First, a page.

Of course, comrades, none of the above correspond to reality. Indeed it has become clear that we were correct in forecasting South Africa`s future behaviour on the issue of the independence of Namibia. As it is there is already reliable information that the apartheid regime has written to certain countries drawing their attention to a so-called decision of the ANC to establish military bases along the Namibia-South African border with the connivance of SWAPO. Of course the intention here is quite clear. An additional factor which bothers the ruling echelons of the apartheid regime is the favourable impact on the prestige of our movement internationally following the announcement of our decision. Certainly the allies of our struggle in Africa and elsewhere acclaimed our political maturity indicating our desire to contribute to the strategic victory of the people of Namibia.

Racists in Crisis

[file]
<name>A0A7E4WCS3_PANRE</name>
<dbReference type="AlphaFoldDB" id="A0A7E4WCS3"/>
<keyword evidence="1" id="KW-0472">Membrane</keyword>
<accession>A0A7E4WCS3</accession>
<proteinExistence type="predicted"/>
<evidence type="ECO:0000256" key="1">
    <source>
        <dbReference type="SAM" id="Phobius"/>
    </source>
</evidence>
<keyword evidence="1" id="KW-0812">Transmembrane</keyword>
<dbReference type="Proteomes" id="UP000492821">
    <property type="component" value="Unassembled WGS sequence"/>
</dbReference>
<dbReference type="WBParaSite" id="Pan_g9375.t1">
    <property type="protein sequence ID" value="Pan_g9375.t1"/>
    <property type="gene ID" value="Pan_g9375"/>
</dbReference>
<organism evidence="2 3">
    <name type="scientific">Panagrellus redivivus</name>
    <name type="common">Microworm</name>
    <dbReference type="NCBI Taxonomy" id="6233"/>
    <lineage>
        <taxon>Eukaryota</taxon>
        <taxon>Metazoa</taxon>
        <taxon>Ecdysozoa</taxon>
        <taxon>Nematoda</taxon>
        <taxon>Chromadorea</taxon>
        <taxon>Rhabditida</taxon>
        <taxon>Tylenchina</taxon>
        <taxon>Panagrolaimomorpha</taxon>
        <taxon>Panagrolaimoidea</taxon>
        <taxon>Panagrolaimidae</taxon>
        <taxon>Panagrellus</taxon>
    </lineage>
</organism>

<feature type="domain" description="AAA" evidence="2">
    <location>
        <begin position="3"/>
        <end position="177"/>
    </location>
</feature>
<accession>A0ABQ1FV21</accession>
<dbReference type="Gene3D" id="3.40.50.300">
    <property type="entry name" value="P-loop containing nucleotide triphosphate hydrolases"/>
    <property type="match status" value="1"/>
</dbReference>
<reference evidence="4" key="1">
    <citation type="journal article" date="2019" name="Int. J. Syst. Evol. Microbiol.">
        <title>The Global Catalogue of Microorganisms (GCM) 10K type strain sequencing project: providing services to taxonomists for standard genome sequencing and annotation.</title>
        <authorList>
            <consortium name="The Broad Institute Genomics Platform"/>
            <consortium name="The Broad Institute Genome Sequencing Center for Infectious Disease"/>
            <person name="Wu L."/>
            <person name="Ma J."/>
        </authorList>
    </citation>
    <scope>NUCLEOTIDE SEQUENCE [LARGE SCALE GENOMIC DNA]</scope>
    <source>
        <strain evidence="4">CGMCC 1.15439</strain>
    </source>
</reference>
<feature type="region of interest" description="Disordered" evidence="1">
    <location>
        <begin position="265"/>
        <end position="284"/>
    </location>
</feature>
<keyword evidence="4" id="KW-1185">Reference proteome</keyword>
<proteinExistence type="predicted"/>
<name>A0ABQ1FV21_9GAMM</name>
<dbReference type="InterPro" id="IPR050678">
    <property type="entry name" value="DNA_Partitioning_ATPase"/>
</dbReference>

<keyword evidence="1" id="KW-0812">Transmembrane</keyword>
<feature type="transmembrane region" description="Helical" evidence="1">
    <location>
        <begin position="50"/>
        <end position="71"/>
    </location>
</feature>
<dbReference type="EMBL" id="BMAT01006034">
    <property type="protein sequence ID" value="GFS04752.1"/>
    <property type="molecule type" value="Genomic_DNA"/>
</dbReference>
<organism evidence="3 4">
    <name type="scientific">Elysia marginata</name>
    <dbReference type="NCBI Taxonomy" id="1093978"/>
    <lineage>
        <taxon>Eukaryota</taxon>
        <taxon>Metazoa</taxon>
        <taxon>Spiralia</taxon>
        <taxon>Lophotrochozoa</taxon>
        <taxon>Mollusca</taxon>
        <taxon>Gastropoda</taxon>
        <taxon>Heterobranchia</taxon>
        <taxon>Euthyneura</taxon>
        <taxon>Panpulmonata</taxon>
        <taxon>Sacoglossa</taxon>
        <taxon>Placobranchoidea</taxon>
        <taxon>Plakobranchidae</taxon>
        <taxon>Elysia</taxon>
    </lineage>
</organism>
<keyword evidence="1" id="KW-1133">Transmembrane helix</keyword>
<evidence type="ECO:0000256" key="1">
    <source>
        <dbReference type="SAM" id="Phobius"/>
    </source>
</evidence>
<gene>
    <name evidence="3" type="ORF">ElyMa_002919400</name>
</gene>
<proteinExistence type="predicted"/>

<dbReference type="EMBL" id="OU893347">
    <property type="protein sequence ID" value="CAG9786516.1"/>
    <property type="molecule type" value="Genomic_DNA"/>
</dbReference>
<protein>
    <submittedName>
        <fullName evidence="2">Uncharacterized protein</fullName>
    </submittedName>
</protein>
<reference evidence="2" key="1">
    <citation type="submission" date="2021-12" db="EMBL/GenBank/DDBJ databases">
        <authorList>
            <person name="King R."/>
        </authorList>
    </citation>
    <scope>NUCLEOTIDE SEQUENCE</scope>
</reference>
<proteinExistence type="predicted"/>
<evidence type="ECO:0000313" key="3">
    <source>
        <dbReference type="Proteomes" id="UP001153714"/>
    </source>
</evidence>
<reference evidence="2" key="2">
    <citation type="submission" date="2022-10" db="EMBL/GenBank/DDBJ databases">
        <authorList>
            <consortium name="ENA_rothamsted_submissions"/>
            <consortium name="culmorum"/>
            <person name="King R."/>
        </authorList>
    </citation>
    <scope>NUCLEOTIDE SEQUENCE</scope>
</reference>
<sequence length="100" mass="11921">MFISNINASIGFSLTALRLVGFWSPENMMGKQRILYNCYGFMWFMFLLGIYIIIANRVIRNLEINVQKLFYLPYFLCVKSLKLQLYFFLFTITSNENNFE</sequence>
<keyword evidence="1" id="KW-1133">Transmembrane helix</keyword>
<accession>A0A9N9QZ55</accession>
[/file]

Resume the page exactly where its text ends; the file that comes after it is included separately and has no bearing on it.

Racist rule in our country is in chronic and irreversible decline. This has been further confirmed by the deep cleavages exposed after PW Botha suffered a stroke. Botha is deeply worried that his programme for the perpetuation of white minority rule will not be efficiently implemented once he departs altogether from the political scene. He had hoped that one of his special favourites would inherit the mantle of party leadership after his resignation. This did not happen and now he has decided to precipitate a constitutional crisis, rather than risk what he perceives as an uncertain future for white rule after his departure. This of course does not mean that De Klerk would sweep white domination off the boards once he assumes total command. His demagogic statements after he assumed power pledging to do away with white domination and institute a regime of justice for all was so much balderdash. He certainly has no such future intentions. All he is interested in is to clear the ground for the greater acceptability of his regime of white domination, more especially by his external allies.